Scarlett and Suellen were selfish yes, but Careen was not.

Scarlett's adoration of her mother was entirely understandable. She wanted to be like her mother but it wasn't possible because their personalities were so very different. Had Scarlett understood that she would have saved herself a lot of grief over not being what she wanted to be. When we are disappointed in ourselves that often hurts worse than others being disappointed in us.

i.e. the situation with the manager of Scarlett's sawmill. Margaret you are forgetting that when Scarlett found that the manager wasn't feeding them she opened the locker and fed them herself. Not sure but I think she fired him too.

I fail to see any reason why Ellen should have thought that slavery was wrong, given her upbringing. And of course her attitude was set and unchanging. With the exception of Grandma Fontaine that was the rule in the older generations. That's just human nature. It's not as extreme now as it was before, but resistance to change is entirely normal.

As to the loyalty of the slaves, that only covers the house slaves. The field hands were much less likely to feel the same way. House servants were better dressed and often ate better than those who did more menial work. There was even kind of a class division between slaves because of those distinctions. It's entirely possible that a well-treated slave, who'd been told from birth that slavery was the natural order would have felt pride in their status and loyalty to their owners. Plus Mammy, Pork, Uncle Peter and others are fictional characters so there's leeway in that.

Scarlett was actually closer to Melanie than to her sisters due to circumstances. You don't have to like your sisters to love them. Scarlett is rather pathetic in her inability to understand how she truly feels about the people closest to her. She loved Rhett, but didn't realize it until the end. She loved Melanie, but didn't realize it until nearly the end. She didn't love Ashley the way she thought, but didn't figure it out until Melanie was dying and she saw how much he really loved his wife. One of my favorite parts of the book with regard to Melanie is when she throws Honey out for criticizing Scarlett. Melanie was the only one who knew about Scarlett's terrible nightmares while they were at Tara during the later part of the war. She accepted, if not understood, Scarlett's almost pathological need for money. Melanie is the one who went in to Scarlett's bedroom in the night and comforted her. She really knew everyone better than anyone else did. She knew Rhett, Scarlett, and Ashley better than they knew themselves. A wise little waif, that one.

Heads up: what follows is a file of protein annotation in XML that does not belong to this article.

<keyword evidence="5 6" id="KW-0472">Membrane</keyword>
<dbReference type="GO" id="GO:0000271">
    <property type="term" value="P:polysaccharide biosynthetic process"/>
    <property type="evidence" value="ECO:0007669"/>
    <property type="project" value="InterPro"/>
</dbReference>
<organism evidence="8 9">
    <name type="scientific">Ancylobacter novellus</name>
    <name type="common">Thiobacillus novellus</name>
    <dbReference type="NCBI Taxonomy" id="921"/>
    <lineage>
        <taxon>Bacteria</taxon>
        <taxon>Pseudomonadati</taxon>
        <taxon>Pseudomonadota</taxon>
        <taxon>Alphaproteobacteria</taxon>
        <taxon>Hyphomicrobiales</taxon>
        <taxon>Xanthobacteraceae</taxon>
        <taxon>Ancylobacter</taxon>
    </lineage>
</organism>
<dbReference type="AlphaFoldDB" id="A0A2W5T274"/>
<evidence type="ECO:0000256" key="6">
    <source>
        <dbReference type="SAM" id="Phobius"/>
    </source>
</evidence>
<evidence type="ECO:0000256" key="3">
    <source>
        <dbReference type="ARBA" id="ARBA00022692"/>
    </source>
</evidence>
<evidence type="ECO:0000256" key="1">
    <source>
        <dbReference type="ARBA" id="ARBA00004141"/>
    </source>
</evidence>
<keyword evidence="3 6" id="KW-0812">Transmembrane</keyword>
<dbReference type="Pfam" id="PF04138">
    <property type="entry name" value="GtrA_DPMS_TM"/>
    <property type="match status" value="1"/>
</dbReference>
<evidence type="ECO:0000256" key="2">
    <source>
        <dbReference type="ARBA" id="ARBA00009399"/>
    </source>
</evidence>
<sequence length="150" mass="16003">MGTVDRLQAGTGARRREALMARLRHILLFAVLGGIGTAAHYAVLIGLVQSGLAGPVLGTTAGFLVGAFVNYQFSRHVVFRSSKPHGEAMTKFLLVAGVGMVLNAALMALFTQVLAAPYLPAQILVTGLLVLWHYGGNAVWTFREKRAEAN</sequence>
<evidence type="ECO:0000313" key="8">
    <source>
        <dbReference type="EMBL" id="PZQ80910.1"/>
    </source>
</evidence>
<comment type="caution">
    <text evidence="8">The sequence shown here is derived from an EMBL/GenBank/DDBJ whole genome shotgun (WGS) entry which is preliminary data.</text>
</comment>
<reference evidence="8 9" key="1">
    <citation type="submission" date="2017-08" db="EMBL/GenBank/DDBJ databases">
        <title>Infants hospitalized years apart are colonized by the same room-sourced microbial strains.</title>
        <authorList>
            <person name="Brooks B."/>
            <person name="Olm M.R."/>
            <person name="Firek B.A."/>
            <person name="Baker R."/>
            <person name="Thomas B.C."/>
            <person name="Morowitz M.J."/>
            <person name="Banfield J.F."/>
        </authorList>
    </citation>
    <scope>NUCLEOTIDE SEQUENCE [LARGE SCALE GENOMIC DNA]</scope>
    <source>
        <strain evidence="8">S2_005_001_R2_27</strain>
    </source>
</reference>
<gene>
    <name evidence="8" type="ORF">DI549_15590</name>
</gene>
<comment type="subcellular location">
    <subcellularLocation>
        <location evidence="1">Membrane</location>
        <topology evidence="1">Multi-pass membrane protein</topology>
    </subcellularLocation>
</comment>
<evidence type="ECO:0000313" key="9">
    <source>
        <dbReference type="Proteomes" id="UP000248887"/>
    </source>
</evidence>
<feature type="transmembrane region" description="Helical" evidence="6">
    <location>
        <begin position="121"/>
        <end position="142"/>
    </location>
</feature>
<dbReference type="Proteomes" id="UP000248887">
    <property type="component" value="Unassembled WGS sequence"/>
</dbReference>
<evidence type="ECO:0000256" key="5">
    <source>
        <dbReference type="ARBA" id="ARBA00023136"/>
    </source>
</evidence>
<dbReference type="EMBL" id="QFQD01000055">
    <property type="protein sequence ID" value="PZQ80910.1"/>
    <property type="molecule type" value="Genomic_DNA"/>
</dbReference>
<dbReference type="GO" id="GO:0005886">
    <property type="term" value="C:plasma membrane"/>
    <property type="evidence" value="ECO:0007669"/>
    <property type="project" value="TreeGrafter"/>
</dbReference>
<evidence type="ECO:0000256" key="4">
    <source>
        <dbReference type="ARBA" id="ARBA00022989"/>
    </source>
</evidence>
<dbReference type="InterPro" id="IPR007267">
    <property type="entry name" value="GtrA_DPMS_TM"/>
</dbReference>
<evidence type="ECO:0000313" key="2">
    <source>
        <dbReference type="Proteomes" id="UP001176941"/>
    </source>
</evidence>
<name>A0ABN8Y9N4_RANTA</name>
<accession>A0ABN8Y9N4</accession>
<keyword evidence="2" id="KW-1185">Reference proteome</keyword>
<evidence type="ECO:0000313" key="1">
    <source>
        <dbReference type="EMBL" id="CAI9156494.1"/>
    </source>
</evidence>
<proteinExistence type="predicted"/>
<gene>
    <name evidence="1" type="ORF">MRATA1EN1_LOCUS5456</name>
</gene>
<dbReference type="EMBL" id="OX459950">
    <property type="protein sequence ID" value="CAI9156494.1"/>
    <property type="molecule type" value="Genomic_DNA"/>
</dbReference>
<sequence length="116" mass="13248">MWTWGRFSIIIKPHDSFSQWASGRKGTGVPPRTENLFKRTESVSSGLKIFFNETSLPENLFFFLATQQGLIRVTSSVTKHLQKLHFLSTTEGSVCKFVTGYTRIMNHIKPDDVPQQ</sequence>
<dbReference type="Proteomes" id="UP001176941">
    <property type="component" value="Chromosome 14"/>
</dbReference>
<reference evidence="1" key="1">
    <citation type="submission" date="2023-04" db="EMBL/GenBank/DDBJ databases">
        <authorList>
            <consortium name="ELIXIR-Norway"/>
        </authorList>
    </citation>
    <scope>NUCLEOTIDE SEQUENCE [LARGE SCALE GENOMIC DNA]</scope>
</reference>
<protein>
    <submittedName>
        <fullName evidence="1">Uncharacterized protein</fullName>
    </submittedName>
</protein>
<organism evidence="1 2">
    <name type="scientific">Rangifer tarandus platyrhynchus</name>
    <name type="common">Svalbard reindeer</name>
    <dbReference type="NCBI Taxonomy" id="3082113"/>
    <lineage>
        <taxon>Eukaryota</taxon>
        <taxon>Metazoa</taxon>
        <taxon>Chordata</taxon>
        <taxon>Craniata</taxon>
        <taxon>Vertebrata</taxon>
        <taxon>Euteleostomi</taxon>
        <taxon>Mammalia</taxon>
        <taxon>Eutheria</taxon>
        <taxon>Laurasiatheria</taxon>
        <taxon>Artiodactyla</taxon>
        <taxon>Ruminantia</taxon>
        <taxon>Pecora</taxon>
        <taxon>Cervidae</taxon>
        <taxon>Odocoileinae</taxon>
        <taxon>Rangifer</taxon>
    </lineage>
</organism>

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Post by Divia » Tue April 5th, 2011, 11:40 pm

[quote=""Ludmilla""]Re the attitudes of southern women, I agree they reflect the attitudes of their time. I think where the novel becomes most problematic and downright uncomfortable for me is its portrayal of the attitudes of slaves like Mammy and Uncle Peter. They may have felt loyal to their white families, but realistically I doubt their feelings were as clear-cut as Mitchell represented them.
[/quote]


The relationship between plantation mistresses and their slaves is an interesting one for me. Both women were in servitude. One to their husband the other to their master. Plantation mistresses needed their slaves in order to help them run the plantation. And yet they knew that their husbands were sleeping with some of these girls and they still had to work side by side each other.

I'm sure there were some slaves who were loyal to their masters, though to be fair it is hard to be loyal to someone when that slave knows they can be sold, raped or beaten at any given moment.

However Mitchell was reliving those charming southern stories where the mammy was fiercely loyal to the master's children and that slaves loved their masters etc. etc. I guess she didn't hear any stories about Nat Turner. :eek: